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Charles Caulfeild Fishe

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Charles Caulfeild Fishe (1821-1870)

1871 Obituary [1]

MR. CHARLES CAULFElLD FISHE was the second son of Commander Fishe, R.N., and was maternally descended from the noble families of Drogheda and Charlemont. He was born at Waterford, on the 22nd of October, 1821 ; and was educated at the endowed school, New Ross, and at Colonel Colby's engineering school, Phoenix Park, Dublin.

In the year 1837 he was articled to Mr. Edward White, a Civil Engineer engaged on the Boundary Survey of Ireland ; and in the following year went to Mr. William Jones, District Boundary Surveyor, and received the appointment of Boundary Surveyor from Sir Richard Griffith, Bart., M. Inst. C.E., then the General Surveyor of Ireland.

On the completion of the Survey, in the autumn of the year 1843, he came to London, and through the introduction of friends obtained an appointment in the office of the late Mr. I. K. Brunel, V.P. Inst. C.E.

In the year 1844 he was sent by Mr. Brunel to Ireland on the surveys for the Dublin, Wicklow, and Wexford railway, and in the ensuing year to Wales on the proposed railway from Worcester to Porth-Dyn-Uden, promoted by the Great Western Railway Company.

Mr. Brunel's Parliamentary business increasing, he was recalled from this work to take the management of the office. On the death of Mr. Brunel, in 1859, his works were carried on by Mr. R. P. Brereton, M. Inst. C.E., with whom Mr. Fishe remained for five years.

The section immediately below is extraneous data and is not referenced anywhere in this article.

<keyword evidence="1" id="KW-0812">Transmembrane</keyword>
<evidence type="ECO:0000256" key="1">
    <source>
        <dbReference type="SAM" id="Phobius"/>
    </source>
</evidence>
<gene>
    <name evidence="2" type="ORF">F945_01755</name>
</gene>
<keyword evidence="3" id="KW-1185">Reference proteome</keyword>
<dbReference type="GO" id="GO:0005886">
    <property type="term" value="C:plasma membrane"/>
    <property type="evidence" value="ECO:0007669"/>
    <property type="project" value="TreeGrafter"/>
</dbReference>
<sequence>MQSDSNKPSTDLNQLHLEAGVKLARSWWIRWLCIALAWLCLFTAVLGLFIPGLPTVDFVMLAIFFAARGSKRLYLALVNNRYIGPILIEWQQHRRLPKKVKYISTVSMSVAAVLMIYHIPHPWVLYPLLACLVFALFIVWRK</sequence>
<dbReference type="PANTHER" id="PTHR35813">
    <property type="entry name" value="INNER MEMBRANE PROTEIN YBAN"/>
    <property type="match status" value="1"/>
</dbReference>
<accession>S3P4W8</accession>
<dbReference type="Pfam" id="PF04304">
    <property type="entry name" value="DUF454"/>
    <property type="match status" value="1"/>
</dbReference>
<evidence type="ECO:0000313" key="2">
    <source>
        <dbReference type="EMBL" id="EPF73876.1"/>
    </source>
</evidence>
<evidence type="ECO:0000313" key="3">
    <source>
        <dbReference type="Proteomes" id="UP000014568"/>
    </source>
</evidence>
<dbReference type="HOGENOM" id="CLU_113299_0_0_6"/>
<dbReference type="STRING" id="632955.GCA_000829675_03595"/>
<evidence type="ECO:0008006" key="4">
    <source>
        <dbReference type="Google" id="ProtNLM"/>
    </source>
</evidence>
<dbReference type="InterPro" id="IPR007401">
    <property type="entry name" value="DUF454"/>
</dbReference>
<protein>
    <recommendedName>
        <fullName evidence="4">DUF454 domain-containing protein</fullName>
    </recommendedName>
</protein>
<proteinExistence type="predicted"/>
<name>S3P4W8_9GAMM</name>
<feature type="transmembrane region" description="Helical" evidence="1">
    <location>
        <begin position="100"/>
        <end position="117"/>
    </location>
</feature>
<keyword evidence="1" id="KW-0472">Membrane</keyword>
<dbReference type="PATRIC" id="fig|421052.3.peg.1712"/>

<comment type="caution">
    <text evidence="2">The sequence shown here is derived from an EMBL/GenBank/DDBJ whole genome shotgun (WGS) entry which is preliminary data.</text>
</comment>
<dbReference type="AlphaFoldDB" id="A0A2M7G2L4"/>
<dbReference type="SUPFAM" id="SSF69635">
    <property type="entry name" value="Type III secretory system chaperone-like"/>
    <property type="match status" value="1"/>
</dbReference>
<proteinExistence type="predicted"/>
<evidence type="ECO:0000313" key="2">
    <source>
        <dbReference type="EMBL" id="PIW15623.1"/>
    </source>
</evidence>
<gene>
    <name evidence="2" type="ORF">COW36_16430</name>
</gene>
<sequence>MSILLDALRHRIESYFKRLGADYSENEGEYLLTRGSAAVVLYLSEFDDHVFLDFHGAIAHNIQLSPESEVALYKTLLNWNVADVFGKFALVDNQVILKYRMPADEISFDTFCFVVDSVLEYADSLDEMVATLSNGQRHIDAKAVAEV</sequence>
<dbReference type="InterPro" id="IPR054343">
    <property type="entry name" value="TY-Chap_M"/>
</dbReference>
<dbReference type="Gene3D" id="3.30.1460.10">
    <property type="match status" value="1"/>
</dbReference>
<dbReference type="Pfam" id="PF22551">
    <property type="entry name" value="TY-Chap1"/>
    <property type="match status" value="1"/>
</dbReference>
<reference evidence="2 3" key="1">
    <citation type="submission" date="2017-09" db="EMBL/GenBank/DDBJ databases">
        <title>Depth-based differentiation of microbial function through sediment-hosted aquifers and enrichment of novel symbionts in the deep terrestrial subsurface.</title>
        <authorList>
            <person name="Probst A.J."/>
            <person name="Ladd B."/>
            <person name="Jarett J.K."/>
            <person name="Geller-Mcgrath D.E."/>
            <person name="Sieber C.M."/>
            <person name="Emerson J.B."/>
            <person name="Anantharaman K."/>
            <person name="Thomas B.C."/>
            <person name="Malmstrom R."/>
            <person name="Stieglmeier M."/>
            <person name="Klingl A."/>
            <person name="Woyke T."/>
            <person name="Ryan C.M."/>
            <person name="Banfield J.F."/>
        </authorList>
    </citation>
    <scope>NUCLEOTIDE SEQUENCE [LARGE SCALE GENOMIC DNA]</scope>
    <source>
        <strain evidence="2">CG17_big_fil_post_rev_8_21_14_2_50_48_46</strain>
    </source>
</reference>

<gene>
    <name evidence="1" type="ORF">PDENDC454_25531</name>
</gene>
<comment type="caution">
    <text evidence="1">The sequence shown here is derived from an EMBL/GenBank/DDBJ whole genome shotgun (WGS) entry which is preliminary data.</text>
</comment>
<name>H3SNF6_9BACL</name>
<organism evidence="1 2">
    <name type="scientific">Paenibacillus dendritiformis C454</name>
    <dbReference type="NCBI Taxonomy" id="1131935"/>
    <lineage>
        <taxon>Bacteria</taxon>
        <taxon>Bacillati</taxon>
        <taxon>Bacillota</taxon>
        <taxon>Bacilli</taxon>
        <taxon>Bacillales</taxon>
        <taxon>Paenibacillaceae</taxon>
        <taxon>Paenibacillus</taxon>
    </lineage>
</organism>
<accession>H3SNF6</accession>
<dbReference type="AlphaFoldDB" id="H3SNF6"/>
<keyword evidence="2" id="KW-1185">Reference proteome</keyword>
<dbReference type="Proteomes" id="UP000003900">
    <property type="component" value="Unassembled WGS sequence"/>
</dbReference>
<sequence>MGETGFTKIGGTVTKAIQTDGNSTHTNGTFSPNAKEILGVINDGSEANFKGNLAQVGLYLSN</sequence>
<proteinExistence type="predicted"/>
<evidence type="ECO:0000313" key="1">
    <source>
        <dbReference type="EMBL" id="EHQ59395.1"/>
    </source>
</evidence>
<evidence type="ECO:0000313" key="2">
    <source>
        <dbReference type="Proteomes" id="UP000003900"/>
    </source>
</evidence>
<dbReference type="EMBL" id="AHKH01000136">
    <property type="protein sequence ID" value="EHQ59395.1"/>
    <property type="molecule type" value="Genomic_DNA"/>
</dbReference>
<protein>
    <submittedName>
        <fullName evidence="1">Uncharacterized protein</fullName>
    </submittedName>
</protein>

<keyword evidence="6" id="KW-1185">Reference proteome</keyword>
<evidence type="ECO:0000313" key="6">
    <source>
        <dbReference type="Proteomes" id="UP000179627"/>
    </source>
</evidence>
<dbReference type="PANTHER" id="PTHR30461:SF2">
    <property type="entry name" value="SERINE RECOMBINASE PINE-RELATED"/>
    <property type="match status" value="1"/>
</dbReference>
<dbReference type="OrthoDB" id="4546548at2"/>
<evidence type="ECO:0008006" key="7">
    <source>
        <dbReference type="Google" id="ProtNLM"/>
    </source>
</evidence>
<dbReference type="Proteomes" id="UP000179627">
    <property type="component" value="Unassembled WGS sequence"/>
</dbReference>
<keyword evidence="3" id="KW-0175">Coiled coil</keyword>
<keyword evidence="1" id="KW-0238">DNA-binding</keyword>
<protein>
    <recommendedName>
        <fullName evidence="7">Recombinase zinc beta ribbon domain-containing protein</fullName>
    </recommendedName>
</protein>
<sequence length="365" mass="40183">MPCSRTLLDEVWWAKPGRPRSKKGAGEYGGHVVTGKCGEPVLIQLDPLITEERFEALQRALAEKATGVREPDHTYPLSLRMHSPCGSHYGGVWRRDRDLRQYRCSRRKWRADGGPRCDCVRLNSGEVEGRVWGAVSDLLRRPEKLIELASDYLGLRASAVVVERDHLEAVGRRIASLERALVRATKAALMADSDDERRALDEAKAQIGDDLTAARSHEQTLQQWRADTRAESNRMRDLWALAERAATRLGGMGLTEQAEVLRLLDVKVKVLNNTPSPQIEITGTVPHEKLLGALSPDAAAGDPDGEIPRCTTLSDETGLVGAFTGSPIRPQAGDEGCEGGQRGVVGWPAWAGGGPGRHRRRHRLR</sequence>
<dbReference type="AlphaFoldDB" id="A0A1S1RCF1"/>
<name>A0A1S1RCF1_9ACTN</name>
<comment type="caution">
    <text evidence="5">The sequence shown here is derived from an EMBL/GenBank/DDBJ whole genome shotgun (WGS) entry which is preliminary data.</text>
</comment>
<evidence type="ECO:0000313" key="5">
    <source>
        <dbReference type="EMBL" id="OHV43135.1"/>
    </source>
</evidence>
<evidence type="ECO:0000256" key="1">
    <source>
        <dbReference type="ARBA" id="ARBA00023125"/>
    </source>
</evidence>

From 1864 he was principally occupied as Resident Engineer, first on the Blisworth and Stratford-on-Avon line of the East and West Junction railway, and then on the extension of the line from Stratford to the town of Worcester.

He also, in the year 1866, prepared the plans of the Teme Valley railway for Parliament, as Joint Engineer with Mr. Burke and Mr. Purchas, M. Inst. C.E.

He subsequently gave considerable time to the Duchy of Cornwall office; and on the eve of marriage was nominated to represent the interest of H.R.H. the Prince of Wales, in a case of arbitration with the Crown.

His engagements abroad compelled him reluctantly to decline this distinction, and he died at Rome during his wedding tour, on the 3rd of April, 1870, after three days' illness, of fever combined with congestion of the lungs.

He had only been elected a Member of the Institution on the 4th of May in the previous pear.

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